Fantasy hoops: H2H points draft tiers by position

Taking LeBron James in the first round can impact the positions you should aim for later in your fantasy hoops draft. Juan Ocampo/NBAE via Getty Images

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Who's No. 1?

For many people, this is the extent of their draft prep. They'll discuss, maybe even read about a few players who could have an argument for the top spot in the draft. Then, they'll pull up their cheat sheets and use them as references to guide their draft picks.

Here's the problem with that strategy ... actually, there are multiple, but let's highlight a few. First, unless you have the top pick, the "who's No. 1" debate doesn't really help you. More importantly, the best teams will be the ones that find quality all through the draft, not just with their first pick. This requires strategy, but usually drafts tend to move too quickly for a drafter to build a sound strategy on the fly.

Merely taking the highest-rated player in every round will not necessarily build you a balanced team that makes sense and can compete for championships. Every position is different, and often the value proposition for a given position will thus change at different points in the draft. It is important that you are aware of this value landscape, as it may help you choose between two similar prospects based upon the likelihood that you'll be able to fill that position better at another point of the draft.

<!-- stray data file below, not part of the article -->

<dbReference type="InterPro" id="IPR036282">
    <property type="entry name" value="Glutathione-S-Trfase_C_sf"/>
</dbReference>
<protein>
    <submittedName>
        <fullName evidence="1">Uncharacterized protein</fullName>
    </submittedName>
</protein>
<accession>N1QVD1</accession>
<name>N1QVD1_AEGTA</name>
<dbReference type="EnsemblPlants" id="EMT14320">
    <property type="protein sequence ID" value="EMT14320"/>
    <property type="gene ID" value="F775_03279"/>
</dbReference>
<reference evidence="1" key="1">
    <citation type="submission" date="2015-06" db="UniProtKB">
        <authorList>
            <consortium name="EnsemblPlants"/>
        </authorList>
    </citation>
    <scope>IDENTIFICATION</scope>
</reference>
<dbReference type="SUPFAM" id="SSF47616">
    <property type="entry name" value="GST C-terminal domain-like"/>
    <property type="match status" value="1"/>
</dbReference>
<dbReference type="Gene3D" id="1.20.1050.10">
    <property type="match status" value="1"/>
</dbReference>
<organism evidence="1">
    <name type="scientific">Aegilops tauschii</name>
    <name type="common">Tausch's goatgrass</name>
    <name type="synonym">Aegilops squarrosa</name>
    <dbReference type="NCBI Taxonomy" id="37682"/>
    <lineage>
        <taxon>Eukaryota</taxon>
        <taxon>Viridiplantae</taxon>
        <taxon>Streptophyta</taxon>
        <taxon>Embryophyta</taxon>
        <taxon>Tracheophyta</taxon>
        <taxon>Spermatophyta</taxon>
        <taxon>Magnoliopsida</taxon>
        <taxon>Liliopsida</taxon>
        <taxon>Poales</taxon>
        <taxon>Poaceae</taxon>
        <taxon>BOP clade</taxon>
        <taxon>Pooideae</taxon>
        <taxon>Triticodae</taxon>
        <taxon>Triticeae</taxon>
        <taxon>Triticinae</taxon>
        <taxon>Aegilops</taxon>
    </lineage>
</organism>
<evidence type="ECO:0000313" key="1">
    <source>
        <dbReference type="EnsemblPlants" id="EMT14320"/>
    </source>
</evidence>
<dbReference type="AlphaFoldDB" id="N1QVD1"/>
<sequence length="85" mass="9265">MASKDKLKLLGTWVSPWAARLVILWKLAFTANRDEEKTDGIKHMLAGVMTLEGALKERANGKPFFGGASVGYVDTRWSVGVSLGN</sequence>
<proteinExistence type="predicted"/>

The following is my breakdown of players into tiers, by position, based upon my preseason projections for head-to-head points leagues. While you can use my tiers below, you would also benefit from simply taking a few minutes to break down the players into your own tiers based upon your own valuation. You would be shocked how much a little exercise like that can do to prepare you for your draft, and how much this 20-minute exercise could set you apart from the other team managers in your league.

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Point guard

Curry stands alone in the top tier, because with Kevin Durant and Klay Thompson out, he has the opportunity for a historic season. ... Lillard, Westbrook and Simmons are a short step back as players who could carry a late-first-round grade themselves. ... The third and fourth tiers are full of high-upside players, half of whom are taking over new teams (Irving, Rozier, Walker), two of whom are very young and on the rise (Fox, Young), and Holiday, who is now the veteran leader on a team full of youth. ... The fifth and sixth tiers contain players with the upside for higher tiers but who sport question marks, generally of age, injury, development or fit in a new environment.

Shooting guard